From the above statement I assume that you typically plan vacation for the entire span of 82 home baseball games each year? Renters/owners living within a mile of the stadium know EXACTLY what they are getting themselves into by signing a lease or purchasing a residence near the ballpark. If you are unhappy that Wrigley continues to host large-scale entertainment events, then you should have done more research before moving to the area. I live 4 blocks from the ballpark, and although I deal with the high pedestrian traffic and difficult parking situations, I also could not be happier that Wrigley Field has continued to welcome large musical acts (as well as the NHL) to their historic venue. To Live Nation, keep them coming! To Jim, good luck with that all-summer vacation, we won't miss you!

I agree with Happy Neighbor, for someone to complain about noise who is living around the ballpark should have their head examined. Last time I checked the Cubs have been playing there longer than most of the people now living in the neighborhood. Thats like complaining about airplane noise and living by the airport.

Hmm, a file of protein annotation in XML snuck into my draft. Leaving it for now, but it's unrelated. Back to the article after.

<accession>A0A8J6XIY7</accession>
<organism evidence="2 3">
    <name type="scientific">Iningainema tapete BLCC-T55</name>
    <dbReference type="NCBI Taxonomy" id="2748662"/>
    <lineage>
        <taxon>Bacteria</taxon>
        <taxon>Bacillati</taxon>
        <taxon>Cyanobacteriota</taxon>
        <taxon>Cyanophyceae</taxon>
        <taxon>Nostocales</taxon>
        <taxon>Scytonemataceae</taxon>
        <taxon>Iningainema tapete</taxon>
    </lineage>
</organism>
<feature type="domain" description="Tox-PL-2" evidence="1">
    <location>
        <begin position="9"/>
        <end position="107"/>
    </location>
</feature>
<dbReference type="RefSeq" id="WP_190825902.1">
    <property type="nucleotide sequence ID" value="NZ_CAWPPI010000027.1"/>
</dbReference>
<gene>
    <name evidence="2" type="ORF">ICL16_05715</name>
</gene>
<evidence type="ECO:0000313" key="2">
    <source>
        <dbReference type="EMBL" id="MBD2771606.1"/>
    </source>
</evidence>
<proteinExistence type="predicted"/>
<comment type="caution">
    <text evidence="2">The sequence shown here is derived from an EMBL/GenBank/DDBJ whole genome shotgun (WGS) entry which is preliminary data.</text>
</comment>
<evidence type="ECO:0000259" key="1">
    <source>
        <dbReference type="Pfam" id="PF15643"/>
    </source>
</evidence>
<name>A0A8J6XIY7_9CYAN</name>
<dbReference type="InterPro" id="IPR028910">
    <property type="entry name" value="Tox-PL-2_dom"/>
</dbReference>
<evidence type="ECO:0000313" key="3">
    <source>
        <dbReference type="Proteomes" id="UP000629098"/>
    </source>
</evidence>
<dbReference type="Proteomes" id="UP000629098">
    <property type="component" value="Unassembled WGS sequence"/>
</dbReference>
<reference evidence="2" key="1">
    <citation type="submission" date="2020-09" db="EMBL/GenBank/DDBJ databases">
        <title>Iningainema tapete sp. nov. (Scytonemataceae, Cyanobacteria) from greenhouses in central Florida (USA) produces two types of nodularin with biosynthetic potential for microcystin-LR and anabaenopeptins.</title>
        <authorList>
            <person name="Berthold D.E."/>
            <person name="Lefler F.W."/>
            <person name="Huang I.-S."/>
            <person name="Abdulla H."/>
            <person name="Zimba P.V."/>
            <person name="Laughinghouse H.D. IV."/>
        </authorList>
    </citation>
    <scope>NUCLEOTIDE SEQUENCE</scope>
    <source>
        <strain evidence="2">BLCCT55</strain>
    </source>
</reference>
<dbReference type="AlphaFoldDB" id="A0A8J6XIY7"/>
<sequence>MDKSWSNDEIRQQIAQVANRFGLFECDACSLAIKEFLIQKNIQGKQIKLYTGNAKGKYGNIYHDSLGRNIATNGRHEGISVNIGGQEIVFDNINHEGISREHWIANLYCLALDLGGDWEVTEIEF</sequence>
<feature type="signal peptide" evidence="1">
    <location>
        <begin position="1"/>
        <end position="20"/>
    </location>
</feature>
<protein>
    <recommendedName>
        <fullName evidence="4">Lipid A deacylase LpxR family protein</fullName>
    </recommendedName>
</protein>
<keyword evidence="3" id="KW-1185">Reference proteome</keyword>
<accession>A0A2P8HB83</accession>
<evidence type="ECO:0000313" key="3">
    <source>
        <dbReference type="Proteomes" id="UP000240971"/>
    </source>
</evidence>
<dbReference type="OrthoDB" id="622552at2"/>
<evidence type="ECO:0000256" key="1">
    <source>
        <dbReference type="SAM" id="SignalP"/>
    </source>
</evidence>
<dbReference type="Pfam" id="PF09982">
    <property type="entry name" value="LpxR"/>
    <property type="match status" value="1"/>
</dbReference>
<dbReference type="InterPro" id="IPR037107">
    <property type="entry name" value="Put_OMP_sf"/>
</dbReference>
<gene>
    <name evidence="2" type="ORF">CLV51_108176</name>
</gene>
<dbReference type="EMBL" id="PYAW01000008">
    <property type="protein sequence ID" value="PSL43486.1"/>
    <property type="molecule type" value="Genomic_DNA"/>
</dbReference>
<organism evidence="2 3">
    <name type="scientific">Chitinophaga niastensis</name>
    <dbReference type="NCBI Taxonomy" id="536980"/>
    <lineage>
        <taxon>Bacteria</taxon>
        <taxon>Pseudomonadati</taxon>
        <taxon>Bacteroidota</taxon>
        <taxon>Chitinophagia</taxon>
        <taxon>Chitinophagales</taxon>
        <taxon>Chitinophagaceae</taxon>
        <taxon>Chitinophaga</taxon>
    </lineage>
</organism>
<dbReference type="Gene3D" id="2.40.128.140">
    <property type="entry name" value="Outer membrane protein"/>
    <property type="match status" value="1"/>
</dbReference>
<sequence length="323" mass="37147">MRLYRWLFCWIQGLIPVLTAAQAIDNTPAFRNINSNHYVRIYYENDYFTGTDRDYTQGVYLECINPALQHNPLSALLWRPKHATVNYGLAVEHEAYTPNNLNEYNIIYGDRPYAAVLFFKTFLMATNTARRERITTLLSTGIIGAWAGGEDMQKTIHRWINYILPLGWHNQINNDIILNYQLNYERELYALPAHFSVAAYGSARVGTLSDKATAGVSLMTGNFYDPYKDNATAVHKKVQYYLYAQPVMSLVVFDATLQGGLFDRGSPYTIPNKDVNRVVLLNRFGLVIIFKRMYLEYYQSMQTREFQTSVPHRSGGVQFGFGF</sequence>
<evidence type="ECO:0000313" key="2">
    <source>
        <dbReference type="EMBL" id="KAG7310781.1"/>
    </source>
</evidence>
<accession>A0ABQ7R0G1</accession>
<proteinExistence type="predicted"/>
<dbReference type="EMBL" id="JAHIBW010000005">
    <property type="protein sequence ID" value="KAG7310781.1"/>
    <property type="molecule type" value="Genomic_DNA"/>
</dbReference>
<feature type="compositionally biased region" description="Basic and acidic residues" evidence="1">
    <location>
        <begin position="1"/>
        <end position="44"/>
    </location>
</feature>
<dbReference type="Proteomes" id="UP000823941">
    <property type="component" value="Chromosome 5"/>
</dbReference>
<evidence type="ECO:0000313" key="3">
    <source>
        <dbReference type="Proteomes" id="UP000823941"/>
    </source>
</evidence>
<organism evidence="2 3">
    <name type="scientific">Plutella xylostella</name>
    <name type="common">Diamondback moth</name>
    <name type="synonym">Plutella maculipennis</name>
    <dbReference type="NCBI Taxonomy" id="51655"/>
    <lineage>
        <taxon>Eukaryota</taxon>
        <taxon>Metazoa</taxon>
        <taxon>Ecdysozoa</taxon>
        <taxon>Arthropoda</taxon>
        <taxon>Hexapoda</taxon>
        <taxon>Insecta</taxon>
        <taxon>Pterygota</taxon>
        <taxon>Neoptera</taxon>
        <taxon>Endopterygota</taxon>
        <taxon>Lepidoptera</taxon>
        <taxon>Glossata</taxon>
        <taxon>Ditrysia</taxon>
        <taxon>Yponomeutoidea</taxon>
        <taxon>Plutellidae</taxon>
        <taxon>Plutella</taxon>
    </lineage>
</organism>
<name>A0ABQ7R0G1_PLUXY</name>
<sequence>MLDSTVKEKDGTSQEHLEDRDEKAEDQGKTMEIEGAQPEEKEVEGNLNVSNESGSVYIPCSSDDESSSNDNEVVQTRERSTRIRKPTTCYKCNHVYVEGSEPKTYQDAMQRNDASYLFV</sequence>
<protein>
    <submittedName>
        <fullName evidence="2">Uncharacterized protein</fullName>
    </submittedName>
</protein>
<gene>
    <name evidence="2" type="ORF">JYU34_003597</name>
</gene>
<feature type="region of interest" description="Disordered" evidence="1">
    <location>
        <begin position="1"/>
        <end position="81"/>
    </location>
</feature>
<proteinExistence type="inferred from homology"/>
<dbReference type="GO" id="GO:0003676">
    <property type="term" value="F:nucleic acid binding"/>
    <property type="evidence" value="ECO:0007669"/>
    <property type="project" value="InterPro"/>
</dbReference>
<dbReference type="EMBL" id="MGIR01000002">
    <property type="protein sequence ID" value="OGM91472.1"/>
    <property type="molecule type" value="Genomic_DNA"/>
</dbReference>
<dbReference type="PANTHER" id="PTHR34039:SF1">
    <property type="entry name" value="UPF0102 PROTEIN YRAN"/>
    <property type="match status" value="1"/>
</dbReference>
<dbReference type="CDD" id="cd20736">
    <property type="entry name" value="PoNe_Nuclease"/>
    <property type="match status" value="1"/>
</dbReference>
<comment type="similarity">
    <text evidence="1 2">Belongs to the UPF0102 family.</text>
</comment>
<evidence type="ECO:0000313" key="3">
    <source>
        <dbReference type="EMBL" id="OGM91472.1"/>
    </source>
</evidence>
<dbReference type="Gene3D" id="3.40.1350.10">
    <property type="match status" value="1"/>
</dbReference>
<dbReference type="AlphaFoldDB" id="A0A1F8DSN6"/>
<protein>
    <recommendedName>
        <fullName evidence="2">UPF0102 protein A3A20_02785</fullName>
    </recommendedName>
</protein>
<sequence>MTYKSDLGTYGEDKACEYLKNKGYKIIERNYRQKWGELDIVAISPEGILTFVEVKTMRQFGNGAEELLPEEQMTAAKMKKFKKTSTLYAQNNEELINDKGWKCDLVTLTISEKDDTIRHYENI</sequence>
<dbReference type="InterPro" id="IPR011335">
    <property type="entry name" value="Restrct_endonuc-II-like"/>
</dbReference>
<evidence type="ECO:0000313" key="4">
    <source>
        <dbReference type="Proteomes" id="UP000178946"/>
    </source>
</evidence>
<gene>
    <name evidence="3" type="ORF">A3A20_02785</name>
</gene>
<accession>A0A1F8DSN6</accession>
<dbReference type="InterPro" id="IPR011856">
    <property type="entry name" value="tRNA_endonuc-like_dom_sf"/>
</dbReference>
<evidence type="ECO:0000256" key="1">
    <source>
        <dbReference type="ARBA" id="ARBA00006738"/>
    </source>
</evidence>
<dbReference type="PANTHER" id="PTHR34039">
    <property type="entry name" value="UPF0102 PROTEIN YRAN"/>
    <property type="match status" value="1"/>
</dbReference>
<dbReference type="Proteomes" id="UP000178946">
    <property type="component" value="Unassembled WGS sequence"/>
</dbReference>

Happy Neighbor:

While I don't disagree that the noise complaint is rather sophomoric, your unabashed enthusiasm for Live Nation worries me greatly. I kind of think you missed the point of this article by focusing only on the "noise" element. The greater issue is that Live Nation is jacking up the prices and has been for years -- and now, with their merger with Ticketmaster, there will be little-to-no transparency with those prices, meaning people are going to be priced out the way they have been from those beloved Cubs games (though the Cubs haven't been as bad as, say, the Bears or Bulls).

I certainly hope you have a job that pays you very well. At this moment in my life, I don't, so I can't go to see a lot of these shows, and I sure as hell can't afford to pay an extra $20, plus pay for parking near Wrigley or at the Blue Line station by my house (which also entails getting one of those ever-price-hiking El passes). Consider what these tickets cost, at their cheapest, for someone who doesn't live near the Friendly Confines: